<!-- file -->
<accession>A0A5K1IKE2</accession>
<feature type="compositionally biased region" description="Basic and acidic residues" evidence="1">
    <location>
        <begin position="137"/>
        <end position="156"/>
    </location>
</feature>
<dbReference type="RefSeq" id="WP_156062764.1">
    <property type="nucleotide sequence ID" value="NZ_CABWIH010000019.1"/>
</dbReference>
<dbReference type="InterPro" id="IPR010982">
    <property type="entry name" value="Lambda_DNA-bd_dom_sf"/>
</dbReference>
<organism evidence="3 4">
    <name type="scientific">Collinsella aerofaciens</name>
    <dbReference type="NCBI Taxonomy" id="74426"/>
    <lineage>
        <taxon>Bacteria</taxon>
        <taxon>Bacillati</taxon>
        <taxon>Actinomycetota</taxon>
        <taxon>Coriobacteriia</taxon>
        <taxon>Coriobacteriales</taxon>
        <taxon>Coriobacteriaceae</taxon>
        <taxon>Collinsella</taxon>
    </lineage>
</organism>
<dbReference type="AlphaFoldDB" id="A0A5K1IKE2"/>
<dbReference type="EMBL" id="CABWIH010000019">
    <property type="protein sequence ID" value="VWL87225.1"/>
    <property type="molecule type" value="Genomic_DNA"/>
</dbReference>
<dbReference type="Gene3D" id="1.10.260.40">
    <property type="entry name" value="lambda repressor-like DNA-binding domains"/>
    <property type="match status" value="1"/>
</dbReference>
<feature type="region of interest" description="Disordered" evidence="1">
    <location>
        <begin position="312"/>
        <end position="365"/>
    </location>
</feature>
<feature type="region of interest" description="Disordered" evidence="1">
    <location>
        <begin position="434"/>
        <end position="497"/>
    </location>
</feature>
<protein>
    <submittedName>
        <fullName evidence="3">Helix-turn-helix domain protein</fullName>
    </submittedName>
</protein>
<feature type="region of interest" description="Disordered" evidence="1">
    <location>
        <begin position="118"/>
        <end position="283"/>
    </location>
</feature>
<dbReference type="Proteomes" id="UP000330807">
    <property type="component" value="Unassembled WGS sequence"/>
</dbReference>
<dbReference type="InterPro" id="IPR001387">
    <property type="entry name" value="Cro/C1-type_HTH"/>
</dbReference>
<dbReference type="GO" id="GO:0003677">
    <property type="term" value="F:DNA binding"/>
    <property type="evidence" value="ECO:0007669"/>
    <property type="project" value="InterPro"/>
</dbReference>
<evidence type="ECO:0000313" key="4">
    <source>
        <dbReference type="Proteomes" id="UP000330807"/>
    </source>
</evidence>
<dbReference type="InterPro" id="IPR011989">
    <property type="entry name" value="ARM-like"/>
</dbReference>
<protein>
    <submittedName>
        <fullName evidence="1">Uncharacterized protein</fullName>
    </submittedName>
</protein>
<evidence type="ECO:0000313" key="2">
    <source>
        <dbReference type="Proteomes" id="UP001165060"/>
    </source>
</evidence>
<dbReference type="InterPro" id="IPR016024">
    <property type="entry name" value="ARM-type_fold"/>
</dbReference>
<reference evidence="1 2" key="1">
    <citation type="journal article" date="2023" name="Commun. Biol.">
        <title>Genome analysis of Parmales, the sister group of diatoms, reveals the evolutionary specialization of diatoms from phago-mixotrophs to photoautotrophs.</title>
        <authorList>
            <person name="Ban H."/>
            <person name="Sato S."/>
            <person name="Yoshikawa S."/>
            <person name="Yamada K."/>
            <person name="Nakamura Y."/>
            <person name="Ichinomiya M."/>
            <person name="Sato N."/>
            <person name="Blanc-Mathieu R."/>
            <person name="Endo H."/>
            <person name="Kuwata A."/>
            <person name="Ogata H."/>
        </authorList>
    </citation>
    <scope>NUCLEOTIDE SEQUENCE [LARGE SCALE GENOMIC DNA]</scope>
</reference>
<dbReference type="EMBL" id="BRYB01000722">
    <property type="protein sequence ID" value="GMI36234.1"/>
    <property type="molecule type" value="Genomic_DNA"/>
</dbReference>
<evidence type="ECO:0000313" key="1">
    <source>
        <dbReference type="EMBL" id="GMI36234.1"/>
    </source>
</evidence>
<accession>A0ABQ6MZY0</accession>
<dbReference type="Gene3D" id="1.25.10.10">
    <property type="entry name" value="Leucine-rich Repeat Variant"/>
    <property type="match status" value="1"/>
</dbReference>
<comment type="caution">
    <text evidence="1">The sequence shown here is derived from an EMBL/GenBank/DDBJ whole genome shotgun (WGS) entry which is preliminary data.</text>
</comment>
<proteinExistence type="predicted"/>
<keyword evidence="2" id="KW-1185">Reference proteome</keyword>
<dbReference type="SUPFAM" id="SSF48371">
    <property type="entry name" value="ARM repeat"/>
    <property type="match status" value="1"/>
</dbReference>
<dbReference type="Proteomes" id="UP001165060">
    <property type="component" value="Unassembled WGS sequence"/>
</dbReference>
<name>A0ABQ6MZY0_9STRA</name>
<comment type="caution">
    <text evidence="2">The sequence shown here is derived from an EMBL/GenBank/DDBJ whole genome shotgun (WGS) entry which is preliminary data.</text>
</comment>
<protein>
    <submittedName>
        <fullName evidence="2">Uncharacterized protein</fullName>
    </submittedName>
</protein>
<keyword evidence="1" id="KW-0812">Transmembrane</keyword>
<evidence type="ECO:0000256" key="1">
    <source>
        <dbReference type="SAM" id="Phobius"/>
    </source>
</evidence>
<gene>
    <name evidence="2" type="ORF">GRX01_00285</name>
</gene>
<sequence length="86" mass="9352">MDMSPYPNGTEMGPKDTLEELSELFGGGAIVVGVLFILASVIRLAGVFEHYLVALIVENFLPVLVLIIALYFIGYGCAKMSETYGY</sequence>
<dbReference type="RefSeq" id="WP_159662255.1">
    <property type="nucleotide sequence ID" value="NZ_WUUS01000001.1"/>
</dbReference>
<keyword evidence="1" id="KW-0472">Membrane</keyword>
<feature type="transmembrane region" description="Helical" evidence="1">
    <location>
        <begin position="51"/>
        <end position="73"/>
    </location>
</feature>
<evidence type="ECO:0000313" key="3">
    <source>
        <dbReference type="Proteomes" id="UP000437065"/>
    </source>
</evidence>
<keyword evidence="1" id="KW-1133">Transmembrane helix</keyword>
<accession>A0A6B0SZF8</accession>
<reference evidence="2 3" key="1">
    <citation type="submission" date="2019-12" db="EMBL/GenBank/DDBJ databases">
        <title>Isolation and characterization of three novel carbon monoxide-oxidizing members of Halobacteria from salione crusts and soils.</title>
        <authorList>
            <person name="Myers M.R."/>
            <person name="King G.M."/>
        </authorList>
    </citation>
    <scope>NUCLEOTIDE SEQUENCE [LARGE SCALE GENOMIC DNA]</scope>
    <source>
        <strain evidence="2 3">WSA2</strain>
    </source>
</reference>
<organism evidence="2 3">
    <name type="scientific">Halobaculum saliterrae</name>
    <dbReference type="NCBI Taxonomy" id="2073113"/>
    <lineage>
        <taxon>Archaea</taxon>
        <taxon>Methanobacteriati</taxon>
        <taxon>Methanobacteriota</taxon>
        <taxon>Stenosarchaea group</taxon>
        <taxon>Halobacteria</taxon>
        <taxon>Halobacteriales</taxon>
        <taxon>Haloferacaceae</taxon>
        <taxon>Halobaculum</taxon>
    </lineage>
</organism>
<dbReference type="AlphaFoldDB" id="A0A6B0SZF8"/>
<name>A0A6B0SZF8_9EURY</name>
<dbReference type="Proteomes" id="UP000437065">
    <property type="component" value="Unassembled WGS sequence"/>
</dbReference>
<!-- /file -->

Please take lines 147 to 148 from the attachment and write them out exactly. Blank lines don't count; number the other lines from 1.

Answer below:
    <source>
        <dbReference type="SAM" id="Phobius"/>